Archive for the 'Corbyn' Category


On Betfair the chances of a CON majority edges to lowest level since election was called

Monday, May 29th, 2017

Was a 95% chance – now 84%

During tonight’s Channel 4/Sky News Corbyn/May event I monitored the Betfair overall majority market to see if there was any movement. Half a million pounds is being traded on it every day and the liquidity is there.

The answer was that there was a bit of movement but it is hard to attribute this to the programme. The question now is whether the event and the coverage of it will have any impact on voting intentions.

I thought that both Corbyn and May did OK and I was surprised that the PM was not tempted to attack the Labour leader in anyway whatsoever.

Paxman was appalling with Corbyn and his absence from regular political coverage since leaving Newsnight certainly showed. His whole line of questioning seemed to provide the peg for the LAB leader to demonstrate that he wasn’t quite as left-wing as he’s portrayed. He was much better with May.

TMay overall gave an accomplished performance and was at her weakest when trying to explain why we are having an election at all blaming everything on the Lib Dems. I am sure this might become an issue in the closing phase.

Mike Smithson


Analysing Labour’s rise in the polls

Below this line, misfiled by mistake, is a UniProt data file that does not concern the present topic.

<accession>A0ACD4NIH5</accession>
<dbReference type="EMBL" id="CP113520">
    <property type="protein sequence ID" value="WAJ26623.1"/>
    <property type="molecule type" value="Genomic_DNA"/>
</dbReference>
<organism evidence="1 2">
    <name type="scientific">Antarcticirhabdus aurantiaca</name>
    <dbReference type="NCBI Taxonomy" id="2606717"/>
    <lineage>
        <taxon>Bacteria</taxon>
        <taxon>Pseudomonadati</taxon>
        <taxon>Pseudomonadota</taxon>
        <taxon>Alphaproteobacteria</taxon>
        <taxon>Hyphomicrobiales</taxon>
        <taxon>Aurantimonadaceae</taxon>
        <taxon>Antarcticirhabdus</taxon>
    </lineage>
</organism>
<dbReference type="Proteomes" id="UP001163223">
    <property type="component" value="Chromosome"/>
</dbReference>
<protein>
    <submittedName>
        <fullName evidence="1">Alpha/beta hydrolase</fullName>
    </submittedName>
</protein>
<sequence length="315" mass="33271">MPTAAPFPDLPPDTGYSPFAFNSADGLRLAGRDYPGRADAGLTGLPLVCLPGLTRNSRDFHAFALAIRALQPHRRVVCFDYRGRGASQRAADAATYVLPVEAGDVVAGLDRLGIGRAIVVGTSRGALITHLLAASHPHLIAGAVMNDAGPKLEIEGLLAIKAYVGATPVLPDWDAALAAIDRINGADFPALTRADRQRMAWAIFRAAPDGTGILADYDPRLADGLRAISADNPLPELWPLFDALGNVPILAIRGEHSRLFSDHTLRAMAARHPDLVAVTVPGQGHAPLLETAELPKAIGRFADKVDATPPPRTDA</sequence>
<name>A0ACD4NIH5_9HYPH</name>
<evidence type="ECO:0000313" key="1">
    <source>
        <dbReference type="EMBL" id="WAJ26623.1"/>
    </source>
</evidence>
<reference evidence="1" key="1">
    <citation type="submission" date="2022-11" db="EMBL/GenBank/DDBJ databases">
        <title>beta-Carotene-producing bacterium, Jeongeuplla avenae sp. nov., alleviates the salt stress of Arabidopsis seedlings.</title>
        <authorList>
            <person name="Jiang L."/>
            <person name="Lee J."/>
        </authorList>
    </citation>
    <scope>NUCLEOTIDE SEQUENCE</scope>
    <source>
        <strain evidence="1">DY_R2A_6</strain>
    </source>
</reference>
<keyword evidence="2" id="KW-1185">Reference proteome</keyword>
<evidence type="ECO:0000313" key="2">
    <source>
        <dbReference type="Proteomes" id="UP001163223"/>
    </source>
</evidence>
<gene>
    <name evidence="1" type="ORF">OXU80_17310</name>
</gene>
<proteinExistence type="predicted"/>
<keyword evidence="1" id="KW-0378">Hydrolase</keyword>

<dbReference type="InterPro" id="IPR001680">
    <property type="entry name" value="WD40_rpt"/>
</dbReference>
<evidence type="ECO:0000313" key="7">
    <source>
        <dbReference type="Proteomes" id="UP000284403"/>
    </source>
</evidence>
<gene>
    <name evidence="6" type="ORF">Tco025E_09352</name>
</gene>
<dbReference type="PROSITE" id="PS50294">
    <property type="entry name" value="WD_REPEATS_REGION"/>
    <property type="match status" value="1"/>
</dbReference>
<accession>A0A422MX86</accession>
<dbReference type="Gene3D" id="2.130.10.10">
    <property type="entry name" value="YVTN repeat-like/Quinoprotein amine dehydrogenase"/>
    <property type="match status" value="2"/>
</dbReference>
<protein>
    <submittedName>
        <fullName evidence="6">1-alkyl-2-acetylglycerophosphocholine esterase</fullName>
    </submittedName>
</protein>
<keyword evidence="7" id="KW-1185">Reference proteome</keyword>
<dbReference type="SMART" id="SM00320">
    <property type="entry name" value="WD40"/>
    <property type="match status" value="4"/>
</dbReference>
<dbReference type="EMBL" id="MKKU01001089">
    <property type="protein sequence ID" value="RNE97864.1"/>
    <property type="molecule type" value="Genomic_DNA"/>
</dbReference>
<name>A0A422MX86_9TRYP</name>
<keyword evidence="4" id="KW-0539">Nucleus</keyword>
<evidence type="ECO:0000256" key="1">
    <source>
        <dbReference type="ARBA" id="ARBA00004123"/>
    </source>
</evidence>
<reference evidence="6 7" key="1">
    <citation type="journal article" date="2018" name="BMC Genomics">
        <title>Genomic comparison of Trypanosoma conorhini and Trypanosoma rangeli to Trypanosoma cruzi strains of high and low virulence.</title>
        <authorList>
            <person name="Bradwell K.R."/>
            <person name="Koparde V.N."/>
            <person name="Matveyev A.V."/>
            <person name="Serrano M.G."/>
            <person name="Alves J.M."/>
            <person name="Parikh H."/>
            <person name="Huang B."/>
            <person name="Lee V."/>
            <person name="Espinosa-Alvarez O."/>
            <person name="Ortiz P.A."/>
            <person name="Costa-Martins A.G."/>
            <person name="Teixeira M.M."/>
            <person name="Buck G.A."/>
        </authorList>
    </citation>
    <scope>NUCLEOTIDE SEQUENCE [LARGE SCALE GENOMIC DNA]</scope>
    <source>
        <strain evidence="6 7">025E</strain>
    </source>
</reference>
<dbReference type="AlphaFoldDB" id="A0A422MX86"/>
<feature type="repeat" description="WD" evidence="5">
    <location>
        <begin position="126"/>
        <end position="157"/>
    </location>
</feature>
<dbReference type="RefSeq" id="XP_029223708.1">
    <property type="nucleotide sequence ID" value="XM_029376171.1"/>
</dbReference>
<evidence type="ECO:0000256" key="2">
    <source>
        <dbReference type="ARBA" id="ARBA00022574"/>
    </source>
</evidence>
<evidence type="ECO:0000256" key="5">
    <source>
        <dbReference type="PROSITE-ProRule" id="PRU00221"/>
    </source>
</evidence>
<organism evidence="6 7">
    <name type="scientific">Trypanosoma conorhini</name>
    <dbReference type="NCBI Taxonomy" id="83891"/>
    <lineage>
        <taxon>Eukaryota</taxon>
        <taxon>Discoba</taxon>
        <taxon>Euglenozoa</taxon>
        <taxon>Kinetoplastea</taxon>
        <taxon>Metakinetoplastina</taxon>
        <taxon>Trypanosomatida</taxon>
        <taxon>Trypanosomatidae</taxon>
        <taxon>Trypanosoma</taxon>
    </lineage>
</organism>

Sunday, May 28th, 2017

Popular policies might be the explanation for Labour’s increase in the polls since the start of the campaign

At the start of this general election campaign, I thought there was a chance that my 10/1 bets on Labour polling sub 20% might be in play but during this general election campaign if the polls are accurate, Labour’s share of the vote has risen, and Labour might end up polling close to 40%.

Now there’s much discussion about what is driving up Labour’s share of the vote, what it isn’t is the Tories collapsing, the Tory share of the vote has been strong and stable and relentlessly polling in the 40s.

If we look at the chart above from YouGov, we can see Labour’s manifesto seems to have improved the perceptions around Labour, whilst the chart below shows the Tory manifesto hasn’t been that much of a hit, with the main Tory policy people seem to recall was the Dementia Tax

YouGov observe

For both parties around 60% of people could remember at least something connected to a manifesto promise (though in many cases that was barely more than “tax the rich” or “Brexit”). And in this sense, the two parties’ proposals gained a similar resonance. However, there was a big contrast in the types of policy that people took away from the two manifestos.

For Labour the more “positive” policies received clear cut-through: 32% of people recalled the pledges to axe tuition fees, 21% remembered promises to increase NHS funding, 20% recalled commitments to nationalise the railways, Royal Mail and the National Grid. All of these are also policies which our polling has found the public support, and which are relatively clear and easy to understand.